Under that plan, a repeat of an administration proposal advanced last year, federal employees would pay an additional 1.2 percentage points of their pay, spread out over three years — 0.4 percent annually. Federal retirement payments and Social Security payments, among other benefits, would increase at a slower rate under an alternative inflation index Obama recommended.So three years into a pay freeze and as furloughs under sequestration are starting, the president's budget has federal workers start paying more into their pensions and getting less out of them—but hey, he's proposing they get a one percent pay raise, so it's all good, right?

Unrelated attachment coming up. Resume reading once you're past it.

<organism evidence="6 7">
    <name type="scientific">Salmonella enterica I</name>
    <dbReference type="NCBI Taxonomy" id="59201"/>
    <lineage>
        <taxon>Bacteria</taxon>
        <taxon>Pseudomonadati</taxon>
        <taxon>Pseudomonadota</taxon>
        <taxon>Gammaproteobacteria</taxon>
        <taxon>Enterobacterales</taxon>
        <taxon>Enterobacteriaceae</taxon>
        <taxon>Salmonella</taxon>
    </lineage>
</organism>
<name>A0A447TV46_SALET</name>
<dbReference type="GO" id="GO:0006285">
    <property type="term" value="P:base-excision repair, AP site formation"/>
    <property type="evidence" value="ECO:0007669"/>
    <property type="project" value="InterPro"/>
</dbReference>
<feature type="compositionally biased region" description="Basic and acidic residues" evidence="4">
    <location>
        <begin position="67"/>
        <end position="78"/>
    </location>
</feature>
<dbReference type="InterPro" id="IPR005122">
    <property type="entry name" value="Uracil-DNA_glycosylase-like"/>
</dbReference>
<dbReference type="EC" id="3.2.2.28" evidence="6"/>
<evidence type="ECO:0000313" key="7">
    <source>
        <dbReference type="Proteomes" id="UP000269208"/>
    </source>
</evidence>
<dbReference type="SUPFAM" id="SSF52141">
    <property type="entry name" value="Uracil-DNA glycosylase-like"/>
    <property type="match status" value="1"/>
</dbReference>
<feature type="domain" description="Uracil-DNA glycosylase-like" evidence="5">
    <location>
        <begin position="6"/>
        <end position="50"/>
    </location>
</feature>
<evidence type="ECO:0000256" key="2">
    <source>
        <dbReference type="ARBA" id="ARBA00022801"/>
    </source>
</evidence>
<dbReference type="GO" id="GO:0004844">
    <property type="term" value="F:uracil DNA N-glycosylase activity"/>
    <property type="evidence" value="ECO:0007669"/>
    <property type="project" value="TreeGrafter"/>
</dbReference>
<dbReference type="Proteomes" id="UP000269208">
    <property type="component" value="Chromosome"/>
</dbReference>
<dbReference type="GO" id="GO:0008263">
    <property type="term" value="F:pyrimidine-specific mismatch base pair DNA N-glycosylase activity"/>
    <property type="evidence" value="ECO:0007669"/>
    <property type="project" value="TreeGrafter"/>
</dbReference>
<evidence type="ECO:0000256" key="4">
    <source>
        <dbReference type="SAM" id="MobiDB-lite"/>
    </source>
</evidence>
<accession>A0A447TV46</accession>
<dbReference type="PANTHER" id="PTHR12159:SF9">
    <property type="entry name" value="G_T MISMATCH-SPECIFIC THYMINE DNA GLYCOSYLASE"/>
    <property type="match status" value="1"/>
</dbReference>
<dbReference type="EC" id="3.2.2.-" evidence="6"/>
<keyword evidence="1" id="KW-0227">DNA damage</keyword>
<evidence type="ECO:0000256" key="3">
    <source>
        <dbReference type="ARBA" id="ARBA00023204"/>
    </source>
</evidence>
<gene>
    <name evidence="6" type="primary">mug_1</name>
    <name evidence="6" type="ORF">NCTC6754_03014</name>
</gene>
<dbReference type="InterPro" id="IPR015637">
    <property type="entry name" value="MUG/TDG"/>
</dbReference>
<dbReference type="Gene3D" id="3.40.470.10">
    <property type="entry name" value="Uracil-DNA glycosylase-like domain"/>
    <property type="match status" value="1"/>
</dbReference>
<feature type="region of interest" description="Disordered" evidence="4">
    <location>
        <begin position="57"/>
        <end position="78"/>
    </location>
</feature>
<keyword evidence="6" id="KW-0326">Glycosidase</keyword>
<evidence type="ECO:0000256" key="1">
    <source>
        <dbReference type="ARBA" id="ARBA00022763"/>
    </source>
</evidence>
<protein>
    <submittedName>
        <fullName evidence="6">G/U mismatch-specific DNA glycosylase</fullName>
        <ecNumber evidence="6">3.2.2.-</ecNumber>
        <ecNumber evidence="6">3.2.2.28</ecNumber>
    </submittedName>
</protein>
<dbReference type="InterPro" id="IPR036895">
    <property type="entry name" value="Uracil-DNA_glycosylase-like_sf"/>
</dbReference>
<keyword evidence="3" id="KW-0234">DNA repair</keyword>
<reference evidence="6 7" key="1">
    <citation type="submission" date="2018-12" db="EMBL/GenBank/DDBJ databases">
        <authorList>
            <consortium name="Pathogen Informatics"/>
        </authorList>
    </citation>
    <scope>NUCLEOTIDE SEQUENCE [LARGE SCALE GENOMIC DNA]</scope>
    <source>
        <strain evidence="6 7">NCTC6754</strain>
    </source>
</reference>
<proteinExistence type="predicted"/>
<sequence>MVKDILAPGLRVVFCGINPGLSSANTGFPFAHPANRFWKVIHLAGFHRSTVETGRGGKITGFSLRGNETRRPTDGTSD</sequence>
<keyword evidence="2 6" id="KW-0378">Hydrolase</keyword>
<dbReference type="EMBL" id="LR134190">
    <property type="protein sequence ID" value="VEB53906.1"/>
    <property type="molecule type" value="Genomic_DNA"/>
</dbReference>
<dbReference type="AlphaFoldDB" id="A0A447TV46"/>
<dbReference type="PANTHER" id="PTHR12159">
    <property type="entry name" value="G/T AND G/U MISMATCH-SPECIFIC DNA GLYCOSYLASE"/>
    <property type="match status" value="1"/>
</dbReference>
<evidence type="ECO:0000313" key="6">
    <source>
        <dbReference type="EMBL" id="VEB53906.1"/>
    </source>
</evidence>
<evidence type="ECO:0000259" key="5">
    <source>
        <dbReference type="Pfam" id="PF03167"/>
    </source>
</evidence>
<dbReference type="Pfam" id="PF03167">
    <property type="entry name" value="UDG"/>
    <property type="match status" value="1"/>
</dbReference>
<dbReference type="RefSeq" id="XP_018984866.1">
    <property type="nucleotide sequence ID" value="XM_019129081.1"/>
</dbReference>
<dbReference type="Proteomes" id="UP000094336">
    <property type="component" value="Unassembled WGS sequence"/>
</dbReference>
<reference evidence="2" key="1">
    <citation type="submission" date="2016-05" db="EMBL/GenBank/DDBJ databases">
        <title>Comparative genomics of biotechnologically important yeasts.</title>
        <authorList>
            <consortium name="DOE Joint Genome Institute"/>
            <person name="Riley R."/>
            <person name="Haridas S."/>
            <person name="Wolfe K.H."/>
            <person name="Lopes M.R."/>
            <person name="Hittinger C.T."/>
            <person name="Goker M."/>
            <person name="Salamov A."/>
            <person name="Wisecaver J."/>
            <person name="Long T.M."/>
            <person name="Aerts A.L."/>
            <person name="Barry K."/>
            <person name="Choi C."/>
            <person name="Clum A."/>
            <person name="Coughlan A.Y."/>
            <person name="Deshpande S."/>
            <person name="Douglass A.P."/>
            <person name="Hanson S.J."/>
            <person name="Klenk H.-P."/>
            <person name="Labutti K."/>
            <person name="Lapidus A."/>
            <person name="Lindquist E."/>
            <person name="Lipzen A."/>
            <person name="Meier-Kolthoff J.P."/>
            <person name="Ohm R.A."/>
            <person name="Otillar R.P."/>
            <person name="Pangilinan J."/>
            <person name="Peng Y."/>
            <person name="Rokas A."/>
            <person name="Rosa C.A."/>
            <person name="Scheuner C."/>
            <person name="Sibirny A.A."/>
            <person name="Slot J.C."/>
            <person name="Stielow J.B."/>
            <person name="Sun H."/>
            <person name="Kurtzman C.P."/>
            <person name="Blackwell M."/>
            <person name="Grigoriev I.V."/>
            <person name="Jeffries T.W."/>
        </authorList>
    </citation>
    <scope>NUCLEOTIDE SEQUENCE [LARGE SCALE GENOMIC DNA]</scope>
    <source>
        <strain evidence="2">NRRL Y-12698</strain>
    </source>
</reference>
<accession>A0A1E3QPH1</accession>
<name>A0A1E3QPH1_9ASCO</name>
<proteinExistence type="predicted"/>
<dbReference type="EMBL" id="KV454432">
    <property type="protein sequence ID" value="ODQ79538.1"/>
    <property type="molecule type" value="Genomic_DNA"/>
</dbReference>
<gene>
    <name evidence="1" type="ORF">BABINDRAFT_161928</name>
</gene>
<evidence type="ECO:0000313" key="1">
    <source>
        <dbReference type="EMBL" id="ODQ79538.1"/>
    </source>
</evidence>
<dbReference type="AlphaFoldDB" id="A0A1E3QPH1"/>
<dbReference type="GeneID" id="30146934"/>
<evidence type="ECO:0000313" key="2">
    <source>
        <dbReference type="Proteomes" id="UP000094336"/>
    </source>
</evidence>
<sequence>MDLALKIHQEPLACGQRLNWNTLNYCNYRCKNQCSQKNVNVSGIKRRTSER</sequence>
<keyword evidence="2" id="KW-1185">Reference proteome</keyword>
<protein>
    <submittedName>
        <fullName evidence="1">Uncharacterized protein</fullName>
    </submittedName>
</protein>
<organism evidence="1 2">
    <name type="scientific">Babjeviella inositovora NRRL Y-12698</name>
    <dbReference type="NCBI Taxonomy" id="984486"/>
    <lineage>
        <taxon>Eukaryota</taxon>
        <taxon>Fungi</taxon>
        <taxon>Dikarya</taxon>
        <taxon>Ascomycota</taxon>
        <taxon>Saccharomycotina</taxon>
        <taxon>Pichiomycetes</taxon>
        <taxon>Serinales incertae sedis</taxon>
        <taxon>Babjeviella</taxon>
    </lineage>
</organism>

As a reminder, federal workers are not especially well-paid relative to their high level of qualifications; the percentage of federal workers who have advanced degrees is more than twice as high as the percentage in the private sector, for instance, and federal workers are also significantly more likely to have attended college than private sector workers. Freezing or cutting their pay and cutting their retirement benefits will make government work less likely to draw the highly skilled people we want as air traffic controllers, engineers, tracking and stemming the spread of disease, keeping us safe on the job, keeping our air and water clean. The president's budget makes clear that he knows this. But on this, as on Social Security, he's preemptively compromising with Republicans rather than putting up a real fight.